Hornet positions itself in comparison to Grindr slightly higher quality. The social media app was founded in 2011 by the German startup series entrepreneur Christof Wittig in San Francisco. Wittig has recently made a name for himself when he teamed up with Berliner blockchain tech startup OST LGBT Bitcoin currencythat issued “LGBT token”. Hornet calls itself “The World’s Premier Gay Social Network,” claiming to have more than 25 million users worldwide and a million daily active users.
The app It has three main functions: gays can connect via their “Hornet Guys” profiles as well as meet “Hornet Places”, ie localized LGBT locations such as bars. And with the “Hornet Stories”, a portal with more than 25 new articles in eight languages written by the allegedly world-renowned content creators of the scene, the application also provides its own content. The latter should guarantee a “brand-safe” environment thanks to the fully editorially curated content, where “men can meet each other and their brand” – that is the promise to advertisers.
According to Marco Steinert, Instagram is also increasingly being used as a dating app by gays who keep their profiles open, fill them with selfies and search for and find hashtags. Facebook’s photo platform automatically colors rainbows in hash tags such as #lgbt, #pride, # pride2018, #gay, #queer and #lovewins, and also has rainbow stickers and heartbeats for stories on the Pride month of June. No wonder that anyone looking for these hashtags on Instagram is also promptly seeing current LGBTI-branded advertising, such as Condor and Levi’s Germany.
Do not portray LGBTI everyday life as if it were not “normal”
Although there are big advertisers like Calvin Klein, who also advertised on gay platforms with mainstream motifs by Justin Bieber and Kendal Jenner in the 2016 spring campaign. According to Steinert, the community appreciates it very much, though Advertising motifs especially for the target group be created. The trend is advertorials, which represent the homosexual reality of life as “normal” as possible. Good examples are, according to Steinert two young women who are embraced on the beach for a motive of the travel agency Dertour. Or a commercial by Deutsche Bahn, in which a man travels to his friend, a professional footballer, for his games in the ICE.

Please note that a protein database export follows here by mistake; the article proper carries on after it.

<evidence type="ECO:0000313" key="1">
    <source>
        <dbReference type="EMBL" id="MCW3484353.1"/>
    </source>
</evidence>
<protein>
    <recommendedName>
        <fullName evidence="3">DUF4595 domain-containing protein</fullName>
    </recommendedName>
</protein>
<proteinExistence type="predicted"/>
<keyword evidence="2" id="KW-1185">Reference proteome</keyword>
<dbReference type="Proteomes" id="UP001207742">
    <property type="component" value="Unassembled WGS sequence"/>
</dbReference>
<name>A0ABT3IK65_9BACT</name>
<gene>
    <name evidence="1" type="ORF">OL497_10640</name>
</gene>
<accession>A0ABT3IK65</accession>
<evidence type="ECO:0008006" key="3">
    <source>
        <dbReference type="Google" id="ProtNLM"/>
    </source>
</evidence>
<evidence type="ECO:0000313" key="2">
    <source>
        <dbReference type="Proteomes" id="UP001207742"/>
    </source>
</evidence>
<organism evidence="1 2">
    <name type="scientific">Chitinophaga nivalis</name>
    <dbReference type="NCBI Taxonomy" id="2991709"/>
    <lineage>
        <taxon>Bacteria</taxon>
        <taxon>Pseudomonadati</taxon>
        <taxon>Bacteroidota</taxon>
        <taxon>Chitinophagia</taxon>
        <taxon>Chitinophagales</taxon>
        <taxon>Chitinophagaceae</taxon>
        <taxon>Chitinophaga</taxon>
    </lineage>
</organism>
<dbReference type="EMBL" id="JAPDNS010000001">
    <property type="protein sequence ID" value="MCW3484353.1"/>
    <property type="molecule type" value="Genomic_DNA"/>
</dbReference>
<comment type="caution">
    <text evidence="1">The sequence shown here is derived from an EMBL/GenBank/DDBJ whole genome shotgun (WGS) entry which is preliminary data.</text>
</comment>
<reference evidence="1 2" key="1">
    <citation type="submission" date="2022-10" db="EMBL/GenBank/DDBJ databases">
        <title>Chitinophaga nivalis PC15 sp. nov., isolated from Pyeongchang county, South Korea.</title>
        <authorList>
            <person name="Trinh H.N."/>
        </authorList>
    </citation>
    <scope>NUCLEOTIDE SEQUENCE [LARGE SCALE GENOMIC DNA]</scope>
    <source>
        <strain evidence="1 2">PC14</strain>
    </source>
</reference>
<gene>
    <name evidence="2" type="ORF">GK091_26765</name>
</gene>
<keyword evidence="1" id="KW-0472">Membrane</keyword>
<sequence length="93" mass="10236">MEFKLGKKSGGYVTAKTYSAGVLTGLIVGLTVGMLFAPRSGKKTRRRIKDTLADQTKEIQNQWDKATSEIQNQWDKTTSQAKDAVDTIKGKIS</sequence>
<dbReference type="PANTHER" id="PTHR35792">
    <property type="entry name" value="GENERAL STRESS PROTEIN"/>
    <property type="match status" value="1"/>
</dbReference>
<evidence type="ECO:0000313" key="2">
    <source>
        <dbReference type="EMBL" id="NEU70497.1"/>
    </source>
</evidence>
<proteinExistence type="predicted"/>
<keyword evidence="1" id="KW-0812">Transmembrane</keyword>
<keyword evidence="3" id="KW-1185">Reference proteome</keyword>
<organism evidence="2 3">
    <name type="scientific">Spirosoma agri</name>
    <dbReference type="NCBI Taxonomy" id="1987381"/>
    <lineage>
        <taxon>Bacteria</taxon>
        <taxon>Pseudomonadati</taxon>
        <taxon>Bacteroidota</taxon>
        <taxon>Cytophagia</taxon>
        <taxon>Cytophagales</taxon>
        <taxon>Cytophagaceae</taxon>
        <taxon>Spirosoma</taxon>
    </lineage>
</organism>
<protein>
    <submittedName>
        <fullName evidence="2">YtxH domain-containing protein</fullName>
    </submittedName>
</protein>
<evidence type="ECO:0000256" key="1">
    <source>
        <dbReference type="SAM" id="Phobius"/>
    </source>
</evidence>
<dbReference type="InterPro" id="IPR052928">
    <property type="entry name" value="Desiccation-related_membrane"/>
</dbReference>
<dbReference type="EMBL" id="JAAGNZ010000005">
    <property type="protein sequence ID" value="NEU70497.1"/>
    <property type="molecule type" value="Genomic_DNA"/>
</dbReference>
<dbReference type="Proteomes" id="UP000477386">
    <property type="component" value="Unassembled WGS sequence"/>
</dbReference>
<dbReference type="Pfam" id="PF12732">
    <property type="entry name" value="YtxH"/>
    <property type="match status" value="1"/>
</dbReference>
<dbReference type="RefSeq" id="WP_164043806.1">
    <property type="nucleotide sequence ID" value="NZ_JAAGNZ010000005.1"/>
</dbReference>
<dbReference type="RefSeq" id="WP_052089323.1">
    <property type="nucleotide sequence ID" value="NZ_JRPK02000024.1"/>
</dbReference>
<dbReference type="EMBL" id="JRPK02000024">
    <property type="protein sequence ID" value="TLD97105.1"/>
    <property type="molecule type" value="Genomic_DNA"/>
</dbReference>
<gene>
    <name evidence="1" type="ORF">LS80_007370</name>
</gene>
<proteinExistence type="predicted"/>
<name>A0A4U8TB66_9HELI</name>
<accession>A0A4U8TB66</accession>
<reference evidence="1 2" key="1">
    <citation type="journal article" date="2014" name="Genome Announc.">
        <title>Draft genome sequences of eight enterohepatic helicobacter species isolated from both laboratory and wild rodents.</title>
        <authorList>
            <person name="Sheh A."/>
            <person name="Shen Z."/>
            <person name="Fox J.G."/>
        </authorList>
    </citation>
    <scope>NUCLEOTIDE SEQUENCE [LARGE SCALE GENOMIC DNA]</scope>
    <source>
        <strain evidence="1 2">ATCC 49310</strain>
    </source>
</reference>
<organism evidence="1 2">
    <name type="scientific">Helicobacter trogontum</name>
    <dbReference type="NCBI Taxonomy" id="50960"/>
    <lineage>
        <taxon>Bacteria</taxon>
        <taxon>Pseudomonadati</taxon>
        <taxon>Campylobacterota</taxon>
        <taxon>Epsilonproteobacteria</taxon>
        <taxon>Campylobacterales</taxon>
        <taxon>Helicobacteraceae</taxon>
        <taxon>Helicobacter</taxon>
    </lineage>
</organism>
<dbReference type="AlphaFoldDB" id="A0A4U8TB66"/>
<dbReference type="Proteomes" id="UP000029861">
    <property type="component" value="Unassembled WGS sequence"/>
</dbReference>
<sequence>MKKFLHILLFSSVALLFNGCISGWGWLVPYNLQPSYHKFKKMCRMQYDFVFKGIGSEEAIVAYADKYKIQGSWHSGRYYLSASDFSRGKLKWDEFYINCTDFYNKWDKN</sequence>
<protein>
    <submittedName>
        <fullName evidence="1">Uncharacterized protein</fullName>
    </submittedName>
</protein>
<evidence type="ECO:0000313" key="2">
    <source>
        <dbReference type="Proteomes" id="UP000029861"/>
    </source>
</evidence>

The pair of women with a baby, Telekom used to advertise for the Family Card last year, also met with a positive response. According to Steinert, such advertorials are at least as much appreciated as general rainbow color equality and diversity acceptance campaigns. “Brand messages are drawn with advertising motifs that represent the normality of LGBTI life and that gay people enjoy using the advertised products,” says Steinert.
However, there is one thing that does not go down well with the community at all: if such campaigns only run in the mainstream media, without directly addressing the LGBTI target groups in their media. “This could then be perceived as lip service rather than a fig leaf to show the enlightened world how liberal you are,” says Marco Steinert.
Use Pride Festivals more strategically for online and offline campaigns
From May to October is Pride season. In the meantime, thousands of CSD parades, Pride festivals, parades and parties are taking place worldwide during these months, celebrating millions of LGBTIs under the motto “Show your Pride”. Marco Steinert observes that advertisers in Germany are much less likely to exploit LGBTI mass events than Brands abroad, where LGBTI online advertising campaigns are strategically extended offline – such as by Netflix or Vodafone at World Pride in Madrid in 2018. ” There is still a lot of potential for brand representation with an attractive target group, “concludes Steinert.
This article was originally published by Online Marketing Rockstars.